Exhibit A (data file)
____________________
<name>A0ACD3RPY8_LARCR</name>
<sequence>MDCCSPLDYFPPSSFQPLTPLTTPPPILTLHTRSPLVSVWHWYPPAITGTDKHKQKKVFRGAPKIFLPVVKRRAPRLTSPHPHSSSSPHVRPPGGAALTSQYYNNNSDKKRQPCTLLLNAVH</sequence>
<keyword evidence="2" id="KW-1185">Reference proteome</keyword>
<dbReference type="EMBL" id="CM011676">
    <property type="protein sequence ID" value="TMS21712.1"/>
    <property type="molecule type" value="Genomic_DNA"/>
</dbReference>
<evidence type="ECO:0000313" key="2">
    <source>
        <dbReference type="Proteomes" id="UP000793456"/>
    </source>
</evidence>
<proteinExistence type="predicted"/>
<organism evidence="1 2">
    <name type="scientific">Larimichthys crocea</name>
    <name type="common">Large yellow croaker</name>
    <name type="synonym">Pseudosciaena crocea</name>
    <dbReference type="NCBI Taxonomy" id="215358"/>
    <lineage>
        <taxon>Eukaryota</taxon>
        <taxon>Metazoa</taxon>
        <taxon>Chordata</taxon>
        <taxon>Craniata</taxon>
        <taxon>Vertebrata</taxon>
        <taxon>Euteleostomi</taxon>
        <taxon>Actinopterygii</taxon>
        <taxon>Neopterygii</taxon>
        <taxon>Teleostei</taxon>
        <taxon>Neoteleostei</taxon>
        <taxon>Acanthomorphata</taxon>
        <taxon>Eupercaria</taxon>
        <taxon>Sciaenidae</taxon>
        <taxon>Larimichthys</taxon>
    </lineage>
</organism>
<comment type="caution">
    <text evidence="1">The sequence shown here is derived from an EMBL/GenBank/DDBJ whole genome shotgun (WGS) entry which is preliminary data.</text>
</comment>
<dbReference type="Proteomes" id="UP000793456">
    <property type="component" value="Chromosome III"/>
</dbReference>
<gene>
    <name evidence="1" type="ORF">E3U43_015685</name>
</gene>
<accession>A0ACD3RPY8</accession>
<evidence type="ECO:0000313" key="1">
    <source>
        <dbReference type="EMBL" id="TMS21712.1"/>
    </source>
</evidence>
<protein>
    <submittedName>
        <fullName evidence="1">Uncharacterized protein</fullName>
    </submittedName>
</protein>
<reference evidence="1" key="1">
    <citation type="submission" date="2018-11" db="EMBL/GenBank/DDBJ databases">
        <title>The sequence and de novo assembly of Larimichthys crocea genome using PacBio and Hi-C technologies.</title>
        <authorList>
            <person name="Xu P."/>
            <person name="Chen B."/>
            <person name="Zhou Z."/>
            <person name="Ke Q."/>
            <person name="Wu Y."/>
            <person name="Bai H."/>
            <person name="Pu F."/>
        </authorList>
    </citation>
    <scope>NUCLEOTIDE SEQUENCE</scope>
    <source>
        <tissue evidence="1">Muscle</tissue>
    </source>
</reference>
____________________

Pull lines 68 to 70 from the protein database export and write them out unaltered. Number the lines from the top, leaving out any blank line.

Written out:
    </citation>
    <scope>NUCLEOTIDE SEQUENCE</scope>
    <source>